Nonetheless, some shocked parents are attacking the new rules and accusing Ms. Jenkinson-Dix of turning the school into a “prison.”
“I’m absolutely appalled. They are wrecking pupils’ education and turning it into a prison,” Amanda King, 34, who pulled her 12-year-old son Ben and daughter Shannon, 14, out of classes, told the Cambridge News.
“Staff are nit-picking for everything -for behaviour, for what they wear. Apparently they are not allowed to wear any accessories or even coats in school now.”
Another mother, who asked not to be named, said, “Yes, children should be taught to respect their teachers but to punish them for wearing bright hair bobbles or having their mobile phones is petty. I’m not happy about the new rules at all.”
A hundred years ago, little boys wore pink and little girls wore blue—if their clothing was gendered at all. It wasn’t always. In fact, a heavy emphasis on gendered clothing for children under the age of 6 is a relatively recent phenomenon. Smithsonian has really interesting story about the socio-cultural history of small children, gender, and clothing.
Comedy genius and true-born nerd Chris Hardwick (@nerdist) invited me to join him as a guest on his very popular and very funny podcast. Here it is! Chris and his friendly LOL-sidekicks and I talked about what would happen if NPR and E! Television got married; the origin of Boing Boing; and the mainstreaming of geek culture.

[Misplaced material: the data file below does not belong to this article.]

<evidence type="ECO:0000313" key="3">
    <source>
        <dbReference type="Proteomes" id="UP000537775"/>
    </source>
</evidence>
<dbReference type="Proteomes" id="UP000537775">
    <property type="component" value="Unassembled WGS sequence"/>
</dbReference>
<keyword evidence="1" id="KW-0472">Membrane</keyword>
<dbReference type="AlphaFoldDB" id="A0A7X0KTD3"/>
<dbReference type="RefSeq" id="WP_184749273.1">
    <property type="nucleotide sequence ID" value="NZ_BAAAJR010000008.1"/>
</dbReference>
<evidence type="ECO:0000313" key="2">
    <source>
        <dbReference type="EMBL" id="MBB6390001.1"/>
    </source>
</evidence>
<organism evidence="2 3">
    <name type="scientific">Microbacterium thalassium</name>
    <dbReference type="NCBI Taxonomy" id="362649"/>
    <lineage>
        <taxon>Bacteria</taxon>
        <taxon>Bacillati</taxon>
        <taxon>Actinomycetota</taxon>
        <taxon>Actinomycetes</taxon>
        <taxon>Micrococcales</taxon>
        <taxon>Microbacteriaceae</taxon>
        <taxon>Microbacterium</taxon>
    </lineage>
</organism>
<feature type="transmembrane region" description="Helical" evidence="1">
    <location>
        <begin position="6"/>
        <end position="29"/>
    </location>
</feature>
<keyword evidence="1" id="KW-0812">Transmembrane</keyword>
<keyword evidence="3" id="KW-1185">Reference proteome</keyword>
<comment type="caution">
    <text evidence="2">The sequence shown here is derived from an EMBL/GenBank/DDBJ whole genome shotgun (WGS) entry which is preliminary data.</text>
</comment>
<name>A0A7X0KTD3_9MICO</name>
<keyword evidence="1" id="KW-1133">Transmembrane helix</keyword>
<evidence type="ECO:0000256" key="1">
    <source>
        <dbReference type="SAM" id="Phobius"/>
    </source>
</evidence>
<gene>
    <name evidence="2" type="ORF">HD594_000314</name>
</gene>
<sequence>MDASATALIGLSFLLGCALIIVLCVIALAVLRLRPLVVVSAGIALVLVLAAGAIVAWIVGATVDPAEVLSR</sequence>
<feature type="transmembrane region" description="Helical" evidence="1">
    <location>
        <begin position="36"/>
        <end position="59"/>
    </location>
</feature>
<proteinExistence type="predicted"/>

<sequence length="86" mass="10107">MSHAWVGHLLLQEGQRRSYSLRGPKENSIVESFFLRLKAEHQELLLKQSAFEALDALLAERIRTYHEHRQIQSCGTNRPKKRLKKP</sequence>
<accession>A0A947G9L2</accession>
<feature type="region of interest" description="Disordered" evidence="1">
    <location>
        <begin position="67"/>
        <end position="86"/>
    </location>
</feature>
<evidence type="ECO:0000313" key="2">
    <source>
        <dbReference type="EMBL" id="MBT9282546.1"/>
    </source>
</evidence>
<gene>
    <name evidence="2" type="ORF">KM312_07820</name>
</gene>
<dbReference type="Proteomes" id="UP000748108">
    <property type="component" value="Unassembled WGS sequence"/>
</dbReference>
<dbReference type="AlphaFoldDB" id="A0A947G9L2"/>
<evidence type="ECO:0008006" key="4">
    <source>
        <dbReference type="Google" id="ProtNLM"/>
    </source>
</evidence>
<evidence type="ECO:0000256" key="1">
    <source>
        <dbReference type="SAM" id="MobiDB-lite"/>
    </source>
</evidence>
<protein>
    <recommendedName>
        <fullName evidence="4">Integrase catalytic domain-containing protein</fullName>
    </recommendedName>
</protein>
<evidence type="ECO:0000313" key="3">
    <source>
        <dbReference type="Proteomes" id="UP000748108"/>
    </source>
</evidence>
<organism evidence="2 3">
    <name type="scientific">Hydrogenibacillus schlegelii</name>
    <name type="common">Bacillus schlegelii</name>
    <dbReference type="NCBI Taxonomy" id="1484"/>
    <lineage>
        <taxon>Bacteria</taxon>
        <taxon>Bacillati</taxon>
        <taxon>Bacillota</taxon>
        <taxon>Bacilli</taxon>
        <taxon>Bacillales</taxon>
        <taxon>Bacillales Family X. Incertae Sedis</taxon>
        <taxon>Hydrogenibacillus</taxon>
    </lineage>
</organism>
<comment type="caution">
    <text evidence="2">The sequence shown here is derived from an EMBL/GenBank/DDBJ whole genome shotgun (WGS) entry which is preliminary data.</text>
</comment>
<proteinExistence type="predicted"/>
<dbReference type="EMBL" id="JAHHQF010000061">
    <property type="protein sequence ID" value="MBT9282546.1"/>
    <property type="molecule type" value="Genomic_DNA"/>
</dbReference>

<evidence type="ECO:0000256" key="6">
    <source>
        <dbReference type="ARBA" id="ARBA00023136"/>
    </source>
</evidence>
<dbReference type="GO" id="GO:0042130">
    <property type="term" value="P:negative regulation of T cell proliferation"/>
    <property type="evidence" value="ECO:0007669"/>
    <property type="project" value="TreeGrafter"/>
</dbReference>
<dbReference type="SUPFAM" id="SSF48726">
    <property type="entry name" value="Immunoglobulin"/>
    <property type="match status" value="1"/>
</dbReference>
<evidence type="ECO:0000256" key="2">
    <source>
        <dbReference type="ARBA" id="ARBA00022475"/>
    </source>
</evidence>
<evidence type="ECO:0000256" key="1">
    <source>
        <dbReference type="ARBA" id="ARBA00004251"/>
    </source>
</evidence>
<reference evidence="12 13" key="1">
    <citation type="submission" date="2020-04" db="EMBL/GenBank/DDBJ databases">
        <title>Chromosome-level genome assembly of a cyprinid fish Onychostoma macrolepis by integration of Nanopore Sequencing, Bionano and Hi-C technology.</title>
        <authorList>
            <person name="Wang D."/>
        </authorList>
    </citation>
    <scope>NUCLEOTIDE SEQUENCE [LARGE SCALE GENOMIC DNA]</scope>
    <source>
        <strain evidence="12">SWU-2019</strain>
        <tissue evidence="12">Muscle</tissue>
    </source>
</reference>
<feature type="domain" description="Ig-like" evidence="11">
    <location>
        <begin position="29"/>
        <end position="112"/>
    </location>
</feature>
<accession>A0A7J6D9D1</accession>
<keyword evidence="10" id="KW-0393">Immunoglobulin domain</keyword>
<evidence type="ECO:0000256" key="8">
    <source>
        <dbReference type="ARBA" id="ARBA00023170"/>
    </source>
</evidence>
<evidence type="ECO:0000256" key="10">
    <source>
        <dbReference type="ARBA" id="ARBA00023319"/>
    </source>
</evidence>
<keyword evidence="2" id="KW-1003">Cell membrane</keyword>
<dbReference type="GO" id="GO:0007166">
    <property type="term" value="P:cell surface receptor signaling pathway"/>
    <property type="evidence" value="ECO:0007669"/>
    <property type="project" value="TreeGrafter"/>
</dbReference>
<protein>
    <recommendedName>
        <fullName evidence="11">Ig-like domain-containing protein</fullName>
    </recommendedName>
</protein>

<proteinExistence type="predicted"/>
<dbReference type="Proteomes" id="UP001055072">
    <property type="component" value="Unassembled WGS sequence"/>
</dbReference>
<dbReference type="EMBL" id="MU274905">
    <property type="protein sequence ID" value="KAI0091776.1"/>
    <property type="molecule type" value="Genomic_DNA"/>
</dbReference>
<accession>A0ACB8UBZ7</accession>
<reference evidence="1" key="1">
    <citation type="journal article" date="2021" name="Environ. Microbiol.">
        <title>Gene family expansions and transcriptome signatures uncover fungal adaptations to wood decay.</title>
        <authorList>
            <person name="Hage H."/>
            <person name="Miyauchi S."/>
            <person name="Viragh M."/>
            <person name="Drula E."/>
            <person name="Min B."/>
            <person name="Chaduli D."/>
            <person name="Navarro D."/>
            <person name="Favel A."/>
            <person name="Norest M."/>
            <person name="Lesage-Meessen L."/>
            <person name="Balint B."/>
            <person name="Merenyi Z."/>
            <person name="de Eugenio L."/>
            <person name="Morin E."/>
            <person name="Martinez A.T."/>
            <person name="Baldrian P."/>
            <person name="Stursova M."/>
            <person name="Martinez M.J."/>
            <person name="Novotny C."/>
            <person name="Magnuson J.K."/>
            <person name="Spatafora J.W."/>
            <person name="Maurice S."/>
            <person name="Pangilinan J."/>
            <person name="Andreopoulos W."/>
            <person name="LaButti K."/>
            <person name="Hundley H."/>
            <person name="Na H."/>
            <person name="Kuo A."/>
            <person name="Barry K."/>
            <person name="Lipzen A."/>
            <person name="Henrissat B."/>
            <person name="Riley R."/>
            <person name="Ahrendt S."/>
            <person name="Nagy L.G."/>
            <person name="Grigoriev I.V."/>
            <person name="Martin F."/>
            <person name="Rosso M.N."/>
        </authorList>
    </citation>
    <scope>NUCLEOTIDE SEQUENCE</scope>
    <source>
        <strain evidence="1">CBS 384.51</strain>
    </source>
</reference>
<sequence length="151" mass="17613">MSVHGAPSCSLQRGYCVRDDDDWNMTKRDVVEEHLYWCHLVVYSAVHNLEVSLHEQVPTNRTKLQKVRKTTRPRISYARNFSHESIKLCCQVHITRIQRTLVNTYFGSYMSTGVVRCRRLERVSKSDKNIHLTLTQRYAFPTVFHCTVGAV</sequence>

And here’s his touring schedule. His live shows are incredible.
I’ve recently lent my support to Worldreader, an innovative nonprofit program that distributes ebook readers to children in the developing world and then exposes them to a large library of donated texts from writers from across the world, as well as newspapers and other materials. I was delighted to give them access to all my books (of course), and put them in touch with a large group of other kids’ and young adult writers who were happy to do the same (including my hero Daniel Pinkwater, who travelled in and wrote about Kenya and has a real love of Africa).